Background: Eosinophilic esophagitis is an inflammatory condition in which eosinophil infiltration leads to esophageal remodeling and stricturing, with dilation therapy often needed. Achieving histologic remission reduces the need for repeat dilation, although little is known about the effects of long-term maintenance therapy. Aims: To further assess the relationship between short-term histologic remission and maintenance therapy on need for repeat dilation in eosinophilic esophagitis. Methods: A total of 77 patients with eosinophilic esophagitis (59.7% male; mean age 41.6 years) seen at a single medical center from June 2000 to August 2017 were included. Information on history of dilation and therapy [proton pump inhibitors (PPIs), steroids, elimination diet] was collected. Mean follow-up was 164 weeks. Fifty-one patients achieved histologic remission and 42 of these remained on maintenance therapy (23 PPIs, 14 topical steroids, and 5 dietary therapy). Standard phone interview was completed in cases with lack of follow-up. Only patients who underwent esophageal dilation to ≥ 17 mm were included. Results: A significantly lower proportion of patients on maintenance therapy required repeat dilation (12/42) compared with patients not on maintenance therapy (8/9) (hazard ratio 0.12; p < 0.001). Of patients who received maintenance therapy, 9.1% required re-dilation. The difference in need for repeat dilation in patients who achieved histologic remission on therapy (14/26) versus those who did not (20/51) was not significant (hazard ratio 1.34; p = 0.45). Conclusion: In a retrospective analysis of patients with eosinophilic esophagitis, we found that a significantly lower proportion who received maintenance therapy (PPIs, steroids, or dietary exclusions) required repeat dilation.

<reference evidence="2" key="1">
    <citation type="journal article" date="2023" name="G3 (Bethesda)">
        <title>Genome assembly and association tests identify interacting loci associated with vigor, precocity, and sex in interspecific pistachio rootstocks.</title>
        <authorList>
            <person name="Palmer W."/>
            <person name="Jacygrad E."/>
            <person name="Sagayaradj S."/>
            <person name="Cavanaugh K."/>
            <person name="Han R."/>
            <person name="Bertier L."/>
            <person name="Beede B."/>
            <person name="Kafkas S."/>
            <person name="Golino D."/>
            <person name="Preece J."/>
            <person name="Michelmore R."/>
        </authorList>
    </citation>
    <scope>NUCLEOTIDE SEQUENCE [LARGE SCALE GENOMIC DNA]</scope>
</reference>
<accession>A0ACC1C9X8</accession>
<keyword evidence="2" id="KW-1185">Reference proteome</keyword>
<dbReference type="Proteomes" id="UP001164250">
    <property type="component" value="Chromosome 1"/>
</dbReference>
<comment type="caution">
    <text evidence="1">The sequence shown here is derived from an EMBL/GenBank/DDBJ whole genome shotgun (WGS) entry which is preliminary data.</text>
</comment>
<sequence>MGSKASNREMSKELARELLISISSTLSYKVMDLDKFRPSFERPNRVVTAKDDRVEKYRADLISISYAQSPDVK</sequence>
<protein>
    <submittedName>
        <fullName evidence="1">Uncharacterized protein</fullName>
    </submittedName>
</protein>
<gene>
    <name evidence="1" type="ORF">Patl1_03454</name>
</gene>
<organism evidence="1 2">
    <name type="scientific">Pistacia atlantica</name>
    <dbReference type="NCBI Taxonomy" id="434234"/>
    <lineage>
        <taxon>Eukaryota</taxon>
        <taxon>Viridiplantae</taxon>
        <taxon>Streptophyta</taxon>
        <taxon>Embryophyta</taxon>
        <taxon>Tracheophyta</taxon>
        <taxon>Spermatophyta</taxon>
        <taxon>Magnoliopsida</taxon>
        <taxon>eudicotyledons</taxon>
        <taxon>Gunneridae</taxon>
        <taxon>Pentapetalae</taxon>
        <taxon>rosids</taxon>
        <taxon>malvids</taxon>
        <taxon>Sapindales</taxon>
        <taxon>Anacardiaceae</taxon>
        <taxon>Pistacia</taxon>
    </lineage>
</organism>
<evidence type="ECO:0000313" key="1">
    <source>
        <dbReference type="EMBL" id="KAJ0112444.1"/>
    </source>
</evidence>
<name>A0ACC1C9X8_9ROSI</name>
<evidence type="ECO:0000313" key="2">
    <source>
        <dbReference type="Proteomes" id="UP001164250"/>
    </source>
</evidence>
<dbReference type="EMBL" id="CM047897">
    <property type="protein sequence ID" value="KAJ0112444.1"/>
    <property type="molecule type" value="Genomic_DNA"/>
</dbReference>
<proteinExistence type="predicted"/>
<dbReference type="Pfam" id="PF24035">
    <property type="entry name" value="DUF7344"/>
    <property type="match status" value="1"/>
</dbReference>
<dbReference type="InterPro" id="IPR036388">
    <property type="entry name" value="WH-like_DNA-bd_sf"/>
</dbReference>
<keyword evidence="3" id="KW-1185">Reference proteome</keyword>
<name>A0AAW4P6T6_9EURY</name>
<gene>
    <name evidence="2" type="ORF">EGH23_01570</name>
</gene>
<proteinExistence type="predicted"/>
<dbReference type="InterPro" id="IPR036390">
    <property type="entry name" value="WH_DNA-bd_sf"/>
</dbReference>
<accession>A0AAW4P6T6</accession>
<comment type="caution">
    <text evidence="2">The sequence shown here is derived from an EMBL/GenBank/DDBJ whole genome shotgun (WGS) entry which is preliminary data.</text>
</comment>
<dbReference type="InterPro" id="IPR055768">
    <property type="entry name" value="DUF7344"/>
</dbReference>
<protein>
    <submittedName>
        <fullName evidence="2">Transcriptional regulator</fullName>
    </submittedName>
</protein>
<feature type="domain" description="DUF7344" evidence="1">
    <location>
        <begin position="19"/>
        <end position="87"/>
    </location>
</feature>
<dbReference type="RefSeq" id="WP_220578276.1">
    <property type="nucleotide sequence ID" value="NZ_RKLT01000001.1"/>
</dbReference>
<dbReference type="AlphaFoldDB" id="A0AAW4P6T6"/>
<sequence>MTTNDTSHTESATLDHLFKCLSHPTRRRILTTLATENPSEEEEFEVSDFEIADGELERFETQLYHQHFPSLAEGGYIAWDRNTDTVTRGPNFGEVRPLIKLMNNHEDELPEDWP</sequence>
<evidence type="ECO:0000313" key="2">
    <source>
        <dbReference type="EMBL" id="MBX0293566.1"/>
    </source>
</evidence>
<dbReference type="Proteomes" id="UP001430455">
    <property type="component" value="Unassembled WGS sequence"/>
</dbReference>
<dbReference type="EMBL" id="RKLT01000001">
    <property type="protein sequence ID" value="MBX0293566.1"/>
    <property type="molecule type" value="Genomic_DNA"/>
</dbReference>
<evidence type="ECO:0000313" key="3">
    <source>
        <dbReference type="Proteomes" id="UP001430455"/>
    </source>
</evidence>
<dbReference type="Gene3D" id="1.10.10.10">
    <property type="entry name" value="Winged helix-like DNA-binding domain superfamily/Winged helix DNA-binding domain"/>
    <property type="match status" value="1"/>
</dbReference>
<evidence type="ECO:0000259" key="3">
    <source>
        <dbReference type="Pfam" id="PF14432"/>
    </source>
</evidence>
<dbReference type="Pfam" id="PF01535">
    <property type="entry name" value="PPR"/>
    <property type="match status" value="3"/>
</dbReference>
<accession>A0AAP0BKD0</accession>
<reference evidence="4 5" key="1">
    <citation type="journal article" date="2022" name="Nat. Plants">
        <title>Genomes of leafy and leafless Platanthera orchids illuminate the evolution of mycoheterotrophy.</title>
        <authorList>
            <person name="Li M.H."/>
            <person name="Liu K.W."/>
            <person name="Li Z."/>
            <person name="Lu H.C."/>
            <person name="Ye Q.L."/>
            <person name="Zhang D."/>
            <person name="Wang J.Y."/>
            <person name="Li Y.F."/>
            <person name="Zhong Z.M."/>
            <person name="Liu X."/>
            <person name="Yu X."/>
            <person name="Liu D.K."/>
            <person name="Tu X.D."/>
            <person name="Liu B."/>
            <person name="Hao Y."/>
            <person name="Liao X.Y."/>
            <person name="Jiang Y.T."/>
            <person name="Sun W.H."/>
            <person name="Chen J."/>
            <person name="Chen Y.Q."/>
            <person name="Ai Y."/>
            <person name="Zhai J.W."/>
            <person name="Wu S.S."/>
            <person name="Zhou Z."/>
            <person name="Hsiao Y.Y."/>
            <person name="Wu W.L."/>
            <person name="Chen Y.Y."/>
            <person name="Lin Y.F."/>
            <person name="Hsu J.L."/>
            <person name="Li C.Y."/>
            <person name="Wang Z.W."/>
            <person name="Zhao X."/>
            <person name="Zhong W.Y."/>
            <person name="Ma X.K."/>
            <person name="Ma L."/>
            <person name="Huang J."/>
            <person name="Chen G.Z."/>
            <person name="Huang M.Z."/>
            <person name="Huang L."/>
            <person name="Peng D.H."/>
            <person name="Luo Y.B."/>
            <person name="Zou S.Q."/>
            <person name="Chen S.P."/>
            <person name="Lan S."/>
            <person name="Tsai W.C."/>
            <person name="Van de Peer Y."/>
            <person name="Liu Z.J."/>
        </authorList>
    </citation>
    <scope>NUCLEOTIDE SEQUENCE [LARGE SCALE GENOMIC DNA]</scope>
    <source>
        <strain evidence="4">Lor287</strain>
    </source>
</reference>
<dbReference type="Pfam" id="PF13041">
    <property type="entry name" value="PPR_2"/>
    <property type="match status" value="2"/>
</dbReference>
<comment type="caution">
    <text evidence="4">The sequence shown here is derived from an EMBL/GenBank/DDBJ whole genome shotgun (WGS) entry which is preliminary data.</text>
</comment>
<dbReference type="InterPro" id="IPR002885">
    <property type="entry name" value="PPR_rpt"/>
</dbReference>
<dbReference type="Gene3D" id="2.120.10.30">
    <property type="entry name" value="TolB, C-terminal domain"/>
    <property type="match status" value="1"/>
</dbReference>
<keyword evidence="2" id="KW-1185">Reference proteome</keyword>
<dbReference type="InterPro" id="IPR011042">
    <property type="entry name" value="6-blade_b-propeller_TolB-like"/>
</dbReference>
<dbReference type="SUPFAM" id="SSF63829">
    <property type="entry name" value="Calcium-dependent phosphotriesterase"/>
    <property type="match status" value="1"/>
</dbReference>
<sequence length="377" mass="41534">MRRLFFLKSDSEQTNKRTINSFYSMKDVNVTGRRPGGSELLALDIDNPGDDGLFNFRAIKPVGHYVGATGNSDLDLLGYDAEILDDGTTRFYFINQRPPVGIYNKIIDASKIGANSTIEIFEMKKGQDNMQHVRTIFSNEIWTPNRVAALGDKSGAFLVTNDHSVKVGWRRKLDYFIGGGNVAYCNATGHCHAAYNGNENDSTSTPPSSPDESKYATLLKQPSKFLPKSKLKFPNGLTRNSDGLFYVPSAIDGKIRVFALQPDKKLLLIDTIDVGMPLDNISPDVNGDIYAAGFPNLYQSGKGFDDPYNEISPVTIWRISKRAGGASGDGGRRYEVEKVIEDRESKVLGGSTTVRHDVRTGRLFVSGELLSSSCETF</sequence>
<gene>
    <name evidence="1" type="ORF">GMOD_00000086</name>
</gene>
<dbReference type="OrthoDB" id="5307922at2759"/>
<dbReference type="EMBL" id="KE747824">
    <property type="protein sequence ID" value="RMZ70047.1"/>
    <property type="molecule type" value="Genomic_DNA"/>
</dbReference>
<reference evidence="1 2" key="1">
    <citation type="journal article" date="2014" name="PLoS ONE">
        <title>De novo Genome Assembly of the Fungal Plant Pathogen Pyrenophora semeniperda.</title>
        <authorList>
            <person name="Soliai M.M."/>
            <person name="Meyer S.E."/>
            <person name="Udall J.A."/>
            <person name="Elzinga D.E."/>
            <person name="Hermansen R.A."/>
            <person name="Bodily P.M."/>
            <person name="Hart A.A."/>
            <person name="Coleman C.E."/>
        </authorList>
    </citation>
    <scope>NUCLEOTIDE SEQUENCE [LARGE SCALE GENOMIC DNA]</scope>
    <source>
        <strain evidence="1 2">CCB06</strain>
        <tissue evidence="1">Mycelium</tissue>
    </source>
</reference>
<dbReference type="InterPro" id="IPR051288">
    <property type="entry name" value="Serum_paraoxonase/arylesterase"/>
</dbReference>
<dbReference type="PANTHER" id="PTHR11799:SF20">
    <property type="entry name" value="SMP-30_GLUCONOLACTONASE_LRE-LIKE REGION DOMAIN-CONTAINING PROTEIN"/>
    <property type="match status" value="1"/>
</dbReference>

- Eosinophilic esophagitis
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